The Cruel Prince by Holly Black

CruelprinceI am suffering a book hangover. The only relief is the promise of two more books in this trilogy. The Cruel Prince is the best Holly Black novel yet. This is no small statement. Black has impressed me with her immense talent from the very first. When I read Tithe, I realized YA didn’t mean kid stuff. While I pre-ordered The Cruel Prince nine months before it published and even though I purchased it as an e-book, print, and audible book so that all the Black fans in my family could enjoy it, I wasn’t prepared for the brilliance of this book. I could discuss various aspects of this novel for hours. At some point, I will listen to the audiobook just to savor the rich language.

The premise of the book is three sisters grow up in the land of faerie; the half-faerie sister wants to return to the human world, one sister wants to assimilate, and the heroine wants to triumph over the faeries. The story begins with the murder of the girls’ parents in the human world by a faerie.

As with all Black novels, the characters are complex, multi-faceted characters with flaws. For example, Jude, the protagonist, is a liar and her greatest desire is to become a killer. There is nothing cliché about her portrayal of the characters. The character development in this novel defies expectations.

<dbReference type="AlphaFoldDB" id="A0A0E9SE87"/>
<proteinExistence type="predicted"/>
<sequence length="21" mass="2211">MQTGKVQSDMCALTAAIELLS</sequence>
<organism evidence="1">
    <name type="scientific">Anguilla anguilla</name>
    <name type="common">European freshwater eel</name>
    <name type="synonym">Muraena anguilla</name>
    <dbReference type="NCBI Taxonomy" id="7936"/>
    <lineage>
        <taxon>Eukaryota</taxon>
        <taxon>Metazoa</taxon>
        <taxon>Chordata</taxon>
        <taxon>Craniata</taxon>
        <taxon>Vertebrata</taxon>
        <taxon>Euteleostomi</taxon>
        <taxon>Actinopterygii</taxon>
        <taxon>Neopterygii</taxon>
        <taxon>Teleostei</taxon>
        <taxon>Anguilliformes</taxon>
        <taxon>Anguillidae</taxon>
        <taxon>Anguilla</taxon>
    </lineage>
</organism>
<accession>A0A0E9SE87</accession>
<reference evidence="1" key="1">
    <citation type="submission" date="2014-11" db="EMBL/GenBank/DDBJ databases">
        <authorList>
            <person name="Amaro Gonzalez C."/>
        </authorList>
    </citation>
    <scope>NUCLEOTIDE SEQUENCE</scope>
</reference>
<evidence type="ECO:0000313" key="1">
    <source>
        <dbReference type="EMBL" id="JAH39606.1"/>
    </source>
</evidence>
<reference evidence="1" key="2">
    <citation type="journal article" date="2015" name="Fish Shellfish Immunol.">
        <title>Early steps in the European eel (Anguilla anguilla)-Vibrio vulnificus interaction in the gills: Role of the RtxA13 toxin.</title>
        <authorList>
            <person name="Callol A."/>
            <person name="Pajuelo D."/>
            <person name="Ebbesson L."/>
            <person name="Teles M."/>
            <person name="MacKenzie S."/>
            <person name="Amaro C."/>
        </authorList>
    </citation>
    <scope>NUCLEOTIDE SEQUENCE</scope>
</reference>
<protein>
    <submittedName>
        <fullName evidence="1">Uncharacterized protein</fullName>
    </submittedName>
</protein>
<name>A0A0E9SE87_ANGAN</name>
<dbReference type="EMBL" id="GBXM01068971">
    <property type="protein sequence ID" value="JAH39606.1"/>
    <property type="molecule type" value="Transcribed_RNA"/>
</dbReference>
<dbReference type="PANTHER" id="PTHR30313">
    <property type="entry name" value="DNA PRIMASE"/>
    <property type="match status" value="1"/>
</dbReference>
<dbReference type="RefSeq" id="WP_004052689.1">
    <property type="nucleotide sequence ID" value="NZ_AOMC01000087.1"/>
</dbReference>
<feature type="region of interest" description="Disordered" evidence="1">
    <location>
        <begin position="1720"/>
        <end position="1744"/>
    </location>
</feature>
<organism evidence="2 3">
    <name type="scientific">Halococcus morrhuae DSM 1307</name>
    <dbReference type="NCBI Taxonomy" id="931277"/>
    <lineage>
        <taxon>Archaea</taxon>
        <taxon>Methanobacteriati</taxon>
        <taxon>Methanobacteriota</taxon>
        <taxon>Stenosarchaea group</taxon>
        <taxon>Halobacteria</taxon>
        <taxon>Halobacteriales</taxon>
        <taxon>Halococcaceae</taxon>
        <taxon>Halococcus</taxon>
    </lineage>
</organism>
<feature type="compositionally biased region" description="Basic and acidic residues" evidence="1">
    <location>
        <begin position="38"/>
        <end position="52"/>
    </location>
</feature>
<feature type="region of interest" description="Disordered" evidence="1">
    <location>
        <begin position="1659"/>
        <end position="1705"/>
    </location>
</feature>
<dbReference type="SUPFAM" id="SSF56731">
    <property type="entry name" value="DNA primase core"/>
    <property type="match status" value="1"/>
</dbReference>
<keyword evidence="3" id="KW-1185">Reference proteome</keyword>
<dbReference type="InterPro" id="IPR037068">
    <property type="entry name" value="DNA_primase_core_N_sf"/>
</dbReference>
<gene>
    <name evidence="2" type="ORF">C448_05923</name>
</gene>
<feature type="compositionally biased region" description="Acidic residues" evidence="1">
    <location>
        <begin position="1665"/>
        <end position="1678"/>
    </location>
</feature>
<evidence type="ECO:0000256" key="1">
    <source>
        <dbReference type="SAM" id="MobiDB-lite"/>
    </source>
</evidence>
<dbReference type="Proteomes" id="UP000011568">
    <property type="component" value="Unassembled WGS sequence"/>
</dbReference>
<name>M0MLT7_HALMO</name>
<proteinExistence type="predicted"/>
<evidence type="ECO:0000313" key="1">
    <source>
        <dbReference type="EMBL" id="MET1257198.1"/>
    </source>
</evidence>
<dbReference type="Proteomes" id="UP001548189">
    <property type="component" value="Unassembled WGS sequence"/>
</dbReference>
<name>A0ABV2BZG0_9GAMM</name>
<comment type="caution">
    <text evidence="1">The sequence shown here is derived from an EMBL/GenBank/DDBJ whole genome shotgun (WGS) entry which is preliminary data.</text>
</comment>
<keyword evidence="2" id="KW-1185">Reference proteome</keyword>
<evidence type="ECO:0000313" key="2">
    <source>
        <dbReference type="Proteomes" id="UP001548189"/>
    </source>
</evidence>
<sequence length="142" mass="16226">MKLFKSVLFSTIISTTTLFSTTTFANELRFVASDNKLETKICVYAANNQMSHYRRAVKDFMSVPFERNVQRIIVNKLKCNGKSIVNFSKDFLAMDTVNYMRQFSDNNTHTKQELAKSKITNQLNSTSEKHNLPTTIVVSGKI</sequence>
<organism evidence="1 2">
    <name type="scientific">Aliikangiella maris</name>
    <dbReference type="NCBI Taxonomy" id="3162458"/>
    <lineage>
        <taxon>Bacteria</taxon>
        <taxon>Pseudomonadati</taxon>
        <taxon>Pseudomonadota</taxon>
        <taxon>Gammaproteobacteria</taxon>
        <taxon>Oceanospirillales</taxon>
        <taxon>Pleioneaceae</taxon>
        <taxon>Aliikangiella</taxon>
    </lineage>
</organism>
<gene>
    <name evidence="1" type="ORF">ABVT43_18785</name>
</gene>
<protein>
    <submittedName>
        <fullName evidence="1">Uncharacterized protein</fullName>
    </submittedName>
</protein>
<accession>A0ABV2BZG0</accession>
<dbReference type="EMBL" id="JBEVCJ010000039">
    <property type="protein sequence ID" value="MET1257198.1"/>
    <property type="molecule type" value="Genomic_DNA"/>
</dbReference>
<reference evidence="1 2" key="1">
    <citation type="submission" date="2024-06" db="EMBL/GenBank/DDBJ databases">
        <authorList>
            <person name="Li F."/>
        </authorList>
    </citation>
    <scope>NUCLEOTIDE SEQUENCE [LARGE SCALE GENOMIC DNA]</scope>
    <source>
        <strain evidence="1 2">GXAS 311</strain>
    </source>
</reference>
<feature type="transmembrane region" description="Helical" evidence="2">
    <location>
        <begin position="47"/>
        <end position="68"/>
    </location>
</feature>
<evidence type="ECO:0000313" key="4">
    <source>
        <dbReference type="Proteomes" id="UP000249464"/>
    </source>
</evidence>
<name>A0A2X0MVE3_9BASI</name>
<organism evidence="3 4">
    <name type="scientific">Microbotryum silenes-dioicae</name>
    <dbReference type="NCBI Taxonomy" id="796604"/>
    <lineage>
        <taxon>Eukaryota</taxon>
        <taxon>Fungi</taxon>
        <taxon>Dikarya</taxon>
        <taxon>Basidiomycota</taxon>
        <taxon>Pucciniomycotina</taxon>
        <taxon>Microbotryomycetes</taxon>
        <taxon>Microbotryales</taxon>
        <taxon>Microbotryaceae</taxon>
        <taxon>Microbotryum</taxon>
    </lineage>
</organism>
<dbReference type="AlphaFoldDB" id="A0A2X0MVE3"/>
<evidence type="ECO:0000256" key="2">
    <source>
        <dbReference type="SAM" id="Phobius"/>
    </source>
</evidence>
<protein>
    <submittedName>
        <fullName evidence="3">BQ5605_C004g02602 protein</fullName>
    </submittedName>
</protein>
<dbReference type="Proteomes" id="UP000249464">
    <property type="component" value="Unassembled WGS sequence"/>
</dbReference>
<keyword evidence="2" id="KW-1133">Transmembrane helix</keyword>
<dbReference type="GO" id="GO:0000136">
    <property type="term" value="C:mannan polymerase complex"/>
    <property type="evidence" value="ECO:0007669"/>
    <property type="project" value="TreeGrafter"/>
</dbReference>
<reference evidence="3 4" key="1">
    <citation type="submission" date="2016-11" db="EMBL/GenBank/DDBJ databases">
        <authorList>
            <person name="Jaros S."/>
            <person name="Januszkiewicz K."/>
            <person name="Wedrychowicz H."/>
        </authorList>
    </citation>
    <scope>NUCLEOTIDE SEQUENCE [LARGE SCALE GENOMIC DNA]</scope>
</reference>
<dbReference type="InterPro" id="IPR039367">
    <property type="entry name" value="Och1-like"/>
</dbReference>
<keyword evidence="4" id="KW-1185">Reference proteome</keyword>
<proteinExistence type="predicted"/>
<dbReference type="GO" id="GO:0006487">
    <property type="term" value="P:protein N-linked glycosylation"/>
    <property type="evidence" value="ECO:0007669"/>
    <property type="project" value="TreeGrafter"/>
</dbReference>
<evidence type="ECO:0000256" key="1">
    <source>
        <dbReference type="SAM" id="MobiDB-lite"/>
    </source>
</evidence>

This novel is a fantasy novel, but Black writes intelligently about real-world situations, including a love-hate relationship with an abusive family member and classroom bullying. The plot is intricate with twists and turns. Black takes the reader on a journey with no known destination.

The world building is phenomenal. It is a sensory delight as Black engages all the senses with her vivid, vibrant descriptions of the faerie world. The reader can imagine the taste of faerie fruit, the feel, and texture of an outfit composed of velvet and owl feather, and the pain of a knife plunged into a hand. Then there are the denizens of faerie, the horned, mischevious little boy, the green-skinned sprite with black eyes, and the hooved prince to describe a few. With these details, the reader is immersed in the world of faerie.

Due to her beautiful use of language, I tend to read Black novels much more slowly than other novels. But this book ended too soon. I wanted more. It is early in the year, but this may be the best book I read in 2018. I highly recommend it.

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